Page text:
THE LEFT-TURN OF MULTICULTURALISM: INDIGENOUS AND AFRODESCENDANT SOCIAL MOVEMENTS IN NORTHWESTERN VENEZUELA
AdvisorAlonso, Ana Maria
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PublisherThe University of Arizona.
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AbstractThis dissertation explores the impact of multiculturalism on the relationship between ethno-racial social movements and the Venezuelan State. It assesses movements´s capacity to achieve recognition and redistribution within a State embracing anti-neoliberal multicultural discourses and policies.I conducted a comparative ethnographic study of two ethno-racial movements in northwestern Venezuela - the Ayamán-turero indigenous organization located in Lara state and the Afrodescendant movement in Yaracuy state. In order to explain the contemporary variations of these movements´s strategic capacities, I proposed the concept of mobilizing habitii - which I defined as the multilayered dispositions, practices, perceptions, and values orienting social mobilization. I argue that the mobilizing habitii of social organizations can be explored by examining their collective actions frames, strategic actions, and habitual practices. Historical evidence suggests that Ayamán mobilizing habitii have been characterized by strategies of avoidance, while Afroyaracuyan mobilizing dispositions have been shaped by their direct engagement with the State.My comparative research also suggests that Afroyaracuyan people from Veroes have managed to engage in successful territorial struggles, involving effective land redistribution. In contrast, Ayamán people have focused their efforts on reproducing State cultural performances and local ritual practices. However access to material resources, still remains limited for this indigenous population, and almost impossible to achieve through ethno-racial forms of mobilization.My comparative endeavor also shows how the Venezuela multicultural project represents a significant rupture with other Latin American neoliberal multicultural projects. Since 2006, the Venezuelan State has been indigenized, by representing indigenous peoples as the "seeds" and "holders" of the socialist project. The State has institutionalized some indigenous organizations by controlling their resources and by politicizing some leaders. Paradoxically, afrodescendant peoples have remained at the legal margins of this process, facing the ideological barriers of the myths of racial democracy and mestizaje.My conclusions suggest, that ethnic recognition in Bolivarian Venezuela ensures limited redistribution of material resources, while it simultaneously re-essentializes ethno-racial categories and produces new subjectivities. In other words, ethno-racial mobilization is limited for achieving substantial material resources, even in States which are implementing anti-neoliberal multicultural policies.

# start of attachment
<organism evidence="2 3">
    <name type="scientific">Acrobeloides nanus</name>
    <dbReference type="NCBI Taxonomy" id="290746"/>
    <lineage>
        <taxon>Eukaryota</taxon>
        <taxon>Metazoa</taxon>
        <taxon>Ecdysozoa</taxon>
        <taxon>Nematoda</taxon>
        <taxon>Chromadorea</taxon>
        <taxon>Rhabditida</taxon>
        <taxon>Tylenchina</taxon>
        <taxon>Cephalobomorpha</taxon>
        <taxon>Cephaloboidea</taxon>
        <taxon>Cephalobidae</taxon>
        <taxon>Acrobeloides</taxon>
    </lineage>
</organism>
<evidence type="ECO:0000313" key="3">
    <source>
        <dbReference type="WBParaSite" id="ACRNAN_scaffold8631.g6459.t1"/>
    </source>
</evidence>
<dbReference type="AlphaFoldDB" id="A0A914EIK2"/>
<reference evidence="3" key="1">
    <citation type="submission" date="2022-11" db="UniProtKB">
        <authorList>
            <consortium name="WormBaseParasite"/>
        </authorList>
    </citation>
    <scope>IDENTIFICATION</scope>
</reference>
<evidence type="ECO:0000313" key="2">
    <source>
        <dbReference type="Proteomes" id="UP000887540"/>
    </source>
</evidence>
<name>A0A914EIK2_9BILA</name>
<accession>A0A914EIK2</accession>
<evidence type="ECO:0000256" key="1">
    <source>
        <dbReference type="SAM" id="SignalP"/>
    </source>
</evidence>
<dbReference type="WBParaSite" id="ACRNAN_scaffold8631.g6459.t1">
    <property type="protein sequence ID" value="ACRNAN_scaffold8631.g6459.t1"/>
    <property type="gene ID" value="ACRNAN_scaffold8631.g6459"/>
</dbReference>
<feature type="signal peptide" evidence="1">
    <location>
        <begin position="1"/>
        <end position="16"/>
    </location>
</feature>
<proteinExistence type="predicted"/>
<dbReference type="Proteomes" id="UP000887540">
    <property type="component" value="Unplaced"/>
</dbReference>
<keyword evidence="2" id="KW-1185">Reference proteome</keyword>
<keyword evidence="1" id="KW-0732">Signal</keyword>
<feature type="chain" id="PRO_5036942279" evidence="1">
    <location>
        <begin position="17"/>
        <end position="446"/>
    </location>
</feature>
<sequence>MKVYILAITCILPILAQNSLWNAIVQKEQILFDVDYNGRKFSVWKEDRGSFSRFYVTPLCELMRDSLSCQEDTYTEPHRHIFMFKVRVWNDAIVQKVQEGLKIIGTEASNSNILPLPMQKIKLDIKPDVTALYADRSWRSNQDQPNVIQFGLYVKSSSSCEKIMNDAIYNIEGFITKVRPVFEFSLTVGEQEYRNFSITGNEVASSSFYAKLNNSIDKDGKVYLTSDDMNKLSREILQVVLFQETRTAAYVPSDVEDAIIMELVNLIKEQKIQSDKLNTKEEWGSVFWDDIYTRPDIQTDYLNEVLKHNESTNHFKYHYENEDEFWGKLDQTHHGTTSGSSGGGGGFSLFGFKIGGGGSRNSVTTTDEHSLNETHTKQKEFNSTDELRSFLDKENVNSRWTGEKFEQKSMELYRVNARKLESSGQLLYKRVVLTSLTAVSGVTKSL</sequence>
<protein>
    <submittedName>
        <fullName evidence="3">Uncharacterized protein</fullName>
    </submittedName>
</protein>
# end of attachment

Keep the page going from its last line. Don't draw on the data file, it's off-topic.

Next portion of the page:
Degree ProgramGraduate College